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Maranello, 30 April 2009

On 30 April 2009 Sir Stirling Moss was reunited with the Ferrari 250 GT SWB Berlinetta, chassis # 2735 GT, at the Ferrari factory in Maranello. This was the car in which he won his seventh Tourist Trophy race, at Goodwood in 1961, having also won it in a 250 GT SWB, chassis # 2119 GT, the previous year. As with chassis # 2119 GT, this car was also supplied new in the famous dark blue with a white nose band colour scheme of his entrant Rob Walker. They took delivery of 2735 GT at Le Mans in 1961, where it was entered under the NART banner, and driven by (Sir) Stirling partnered with Graham Hill, who would win his first World Drivers’ Championship the following year. It was not a successful debut, as it retired in the 10th hour when a fan blade came free and severed a water hose, which overheated the engine. However, it was leading the GT class, and running 4th overall, at the time, the only consolation being the GT lap record. (Sir) Stirling raced 2735 GT to victory in all his other five outings in the car during 1961, the International Trophy at Silverstone, the Peco Trophy at Brands Hatch, the previously mentioned Tourist Trophy at Goodwood, plus the Over 1500cc GT Car race and the Nassau Tourist Trophy in the Bahamas. The latter race being the last he would win before his career ending accident at Goodwood in 1961.

The occasion of the reunion was the completion of its restoration for its current long time custodian (his description), Clive Beecham, by Ferrari Classiche in Maranello. The gathering started with lunch at the Cavallino restaurant, at which Sir Stirling entertained the assembled guests with anecdotes about, and opinions of, deeds done and racing drivers past and present. After lunch, the party transferred to the Ferrari Classiche department in the factory for the official presentation of the car. A bonus was the presence of many of the cars entered in the RM Auction in Maranello, including the 250 Testa Rossa, chassis # 0714 TR, and the CanAm configured 330 P4, chassis # 0858, which has been out of public view for a number of years. Amongst those in attendance was Giulio Borsari, the renowned Ferrari and Maserati mechanic from the fifties and sixties, who greeted Sir Stirling warmly, whilst Stefano Domenicali took time out from his F1 woes to welcome the celebrated visitor.

The party then transferred to the Fiorano test track, where Sir Stirling gave guests rides around the track in his old warhorse, now in fine fettle after its restoration, with a new Ferrari Classiche engine block, as the original had parted company from the car somewhere in the mists of time. Being one of the “fortunates” who “hitched a ride”, I can only say that I was amazed at his driving skills as he approaches his 80th birthday, it was a demonstration of speed, finesse and unbounded enthusiasm. When Roberto Vaglietti of Ferrari Classiche asked for his opinion of the car after the first couple of runs, it was interesting to hear him say that he remembered the peddles being closer together, as it was easier to heel and toe when he drove it new, and he felt that it needed a lower rear axle ratio as he was having to use first for the hairpin! Sure enough, when it came to my turn to ride with him, it was a neat double declutch into first for the hairpin, power on early, the tail trying to wag, deftly caught, and off down the straight, you could sense that he was really enjoying the reunion!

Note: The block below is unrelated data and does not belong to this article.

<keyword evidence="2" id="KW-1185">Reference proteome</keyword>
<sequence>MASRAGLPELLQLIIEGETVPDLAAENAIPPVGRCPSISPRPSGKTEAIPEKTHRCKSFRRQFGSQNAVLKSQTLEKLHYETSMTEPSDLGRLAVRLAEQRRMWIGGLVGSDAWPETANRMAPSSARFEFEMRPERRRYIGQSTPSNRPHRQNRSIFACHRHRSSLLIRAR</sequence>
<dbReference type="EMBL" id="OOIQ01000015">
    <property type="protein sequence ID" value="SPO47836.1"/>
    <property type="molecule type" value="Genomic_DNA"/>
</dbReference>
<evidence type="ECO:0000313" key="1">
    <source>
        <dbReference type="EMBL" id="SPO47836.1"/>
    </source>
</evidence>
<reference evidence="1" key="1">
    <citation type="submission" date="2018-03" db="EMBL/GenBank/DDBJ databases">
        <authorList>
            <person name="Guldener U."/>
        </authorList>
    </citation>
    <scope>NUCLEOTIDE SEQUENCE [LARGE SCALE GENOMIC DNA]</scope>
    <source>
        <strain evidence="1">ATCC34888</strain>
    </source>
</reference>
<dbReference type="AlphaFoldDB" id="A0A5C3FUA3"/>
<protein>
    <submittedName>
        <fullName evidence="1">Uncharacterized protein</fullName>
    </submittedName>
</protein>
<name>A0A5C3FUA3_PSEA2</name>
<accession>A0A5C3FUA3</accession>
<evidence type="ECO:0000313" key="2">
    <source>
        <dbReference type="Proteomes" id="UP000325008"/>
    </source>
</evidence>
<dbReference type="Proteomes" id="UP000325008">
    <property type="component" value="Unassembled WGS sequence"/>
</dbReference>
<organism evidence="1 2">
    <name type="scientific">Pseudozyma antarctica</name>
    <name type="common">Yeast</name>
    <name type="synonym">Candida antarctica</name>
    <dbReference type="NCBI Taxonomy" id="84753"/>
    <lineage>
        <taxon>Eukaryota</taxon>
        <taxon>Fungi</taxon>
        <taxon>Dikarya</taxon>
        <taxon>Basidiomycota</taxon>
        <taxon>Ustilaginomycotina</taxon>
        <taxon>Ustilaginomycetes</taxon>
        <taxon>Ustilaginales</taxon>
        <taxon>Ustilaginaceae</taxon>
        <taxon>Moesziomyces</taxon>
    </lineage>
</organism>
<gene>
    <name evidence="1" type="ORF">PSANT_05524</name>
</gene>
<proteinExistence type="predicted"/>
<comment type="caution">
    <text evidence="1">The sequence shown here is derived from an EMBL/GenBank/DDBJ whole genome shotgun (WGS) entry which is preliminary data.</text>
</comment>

Clive Beecham entrusted the car to Ferrari Classiche for a complete body off restoration in 2007, and since then they have meticulously checked all aspects off the car, rectified incorrect repairs to the chassis that had been carried out over the years, using original specification materials all in accordance with the original blueprints. As previously mentioned, a new block was cast and the engine components rebuilt into it, with new parts, to the original specification, fitted where they didn’t match the criteria of the original build sheets. At the same time the gearbox and rear axle were fully checked and overhauled. As the car had been re-bodied by Drogo to a different body style after a racing accident in 1962, the body currently fitted is a replacement to the original Scaglietti design, supplied and fitted in England in the early eighties, and this was the subject of some detail work in the structural areas, which had been modified when the Drogo body was fitted. Thus the car as it stands today matches the build sheet details as when it left the factory new in June 1961.

Keith Bluemel